ADT, the trusted brand in smart home and business security, brought an action for willful trademark infringement, unfair competition, and related violations against Ring LLC (Ring), an Amazon company and provider of smart home security devices.
In March 2021, the complaint asserts, Ring adopted a blue octagon mark that is virtually indistinguishable from ADT’s iconic blue octagon mark, which is protected under numerous federal trademark registrations. ADT’s blue octagon is iconic in the security market, proudly displayed on lawn signs and stickers at the homes and businesses of ADT’s more than 6.5 million customers across the United States. Following an attempt to imitate ADT’s lawn signs, Ring went further and blatantly assimilated ADT’s logo into its Ring Alarm Outdoor Siren, according to the complaint.
Second attempted theft
The infringement constitutes Ring’s second attempted theft of ADT property. In 2017 Ring obtained an unauthorized copy of a software platform, related trade secrets, and other assets that ADT had spent two years and millions of dollars developing, the complaint explains. ADT brought suit in Delaware and succeeded in enjoining Ring from using the stolen platform before Ring settled with ADT. Ring believes it can trick consumers who will see a solid blue octagon and believe it is ADT
Now operating as an Amazon company, Ring is again attempting another open theft—this time the theft of ADT’s iconic trademark, “seeking to tout a reputation for trust to potential customers that it has not earned,” the complaint asserts.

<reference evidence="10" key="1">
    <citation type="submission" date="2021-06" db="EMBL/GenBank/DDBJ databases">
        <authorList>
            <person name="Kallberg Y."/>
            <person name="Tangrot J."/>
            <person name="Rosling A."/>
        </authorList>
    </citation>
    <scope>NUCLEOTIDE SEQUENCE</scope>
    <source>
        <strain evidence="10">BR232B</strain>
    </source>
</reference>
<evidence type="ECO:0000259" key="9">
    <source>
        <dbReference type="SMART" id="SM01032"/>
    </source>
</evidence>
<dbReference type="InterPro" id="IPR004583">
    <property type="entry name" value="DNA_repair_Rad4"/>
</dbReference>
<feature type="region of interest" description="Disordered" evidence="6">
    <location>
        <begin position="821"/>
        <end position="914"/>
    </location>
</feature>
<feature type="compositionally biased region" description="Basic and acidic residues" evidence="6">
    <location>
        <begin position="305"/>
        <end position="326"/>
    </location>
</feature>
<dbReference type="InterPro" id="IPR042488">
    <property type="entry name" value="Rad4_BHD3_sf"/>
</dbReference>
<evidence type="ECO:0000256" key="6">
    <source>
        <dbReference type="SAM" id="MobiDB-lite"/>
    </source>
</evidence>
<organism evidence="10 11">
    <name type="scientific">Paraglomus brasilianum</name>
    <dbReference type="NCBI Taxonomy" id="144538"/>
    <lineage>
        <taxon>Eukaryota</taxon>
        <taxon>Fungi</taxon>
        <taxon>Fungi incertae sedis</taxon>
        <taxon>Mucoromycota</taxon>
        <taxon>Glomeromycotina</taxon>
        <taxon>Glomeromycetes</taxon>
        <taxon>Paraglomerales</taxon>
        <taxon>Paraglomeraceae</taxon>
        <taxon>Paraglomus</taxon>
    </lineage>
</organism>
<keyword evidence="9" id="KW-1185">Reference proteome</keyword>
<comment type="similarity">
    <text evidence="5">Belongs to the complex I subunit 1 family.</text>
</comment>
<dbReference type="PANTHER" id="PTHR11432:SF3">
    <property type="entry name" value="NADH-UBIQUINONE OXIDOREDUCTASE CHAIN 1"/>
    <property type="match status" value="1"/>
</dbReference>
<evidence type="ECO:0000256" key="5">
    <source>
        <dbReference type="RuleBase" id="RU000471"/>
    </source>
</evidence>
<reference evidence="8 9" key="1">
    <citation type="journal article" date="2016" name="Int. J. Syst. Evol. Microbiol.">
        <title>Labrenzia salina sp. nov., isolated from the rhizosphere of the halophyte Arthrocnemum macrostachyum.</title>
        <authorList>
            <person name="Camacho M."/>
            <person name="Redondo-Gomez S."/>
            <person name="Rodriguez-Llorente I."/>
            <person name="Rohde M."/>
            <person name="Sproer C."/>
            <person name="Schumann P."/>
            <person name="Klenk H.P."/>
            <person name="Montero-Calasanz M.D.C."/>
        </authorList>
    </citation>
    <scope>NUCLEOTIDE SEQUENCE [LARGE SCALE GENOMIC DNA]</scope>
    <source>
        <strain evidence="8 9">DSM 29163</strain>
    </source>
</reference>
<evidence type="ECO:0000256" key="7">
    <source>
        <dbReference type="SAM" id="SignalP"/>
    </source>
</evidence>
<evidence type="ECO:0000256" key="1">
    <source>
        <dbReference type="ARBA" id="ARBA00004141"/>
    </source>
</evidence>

Ring believes it can trick consumers who will see a solid blue octagon and believe it is ADT, the most trusted brand in security. As the complaint asserts, “Indeed, even though the blue octagon mark that Ring is using includes the Ring name, … people will believe that Ring is providing a security service on par with ADT—or, worse, that Ring is providing its security service in partnership with ADT.”
Immediate and permanent injunction
ADT’s suit alleges willful trademark infringement, unfair competition, and false designation of origin under the Lanham Act, 15 U.S.C. §§ 1114 and 1125(a); common law trademark infringement; violation of Florida Unfair Competition Law; and Trademark Dilution under the Lanham Act, 15 U.S.C. § 1125(c) and under Fla. Stat. § 495.151.
“Great brands like ADT don’t become universally recognized overnight,” said Trent Webb, co-chair, intellectual property practise group of Shook, Hardy & Bacon, counsel for ADT. “ADT’s products, services, and reputation are built on a nearly 150-year history of innovation and reliability, and investment in its people and its products. Amazon’s Ring continues to take shortcuts to build its brand—to build its company—through blatant and repeated theft of ADT’s intellectual property.”
“ADT will protect its customers, its employees, its intellectual property, and its reputation,” Webb added. “As such, we’re asking the court for, among other relief, immediate and permanent injunction against the use of ADT’s iconic blue octagon mark and for monetary and punitive damages.”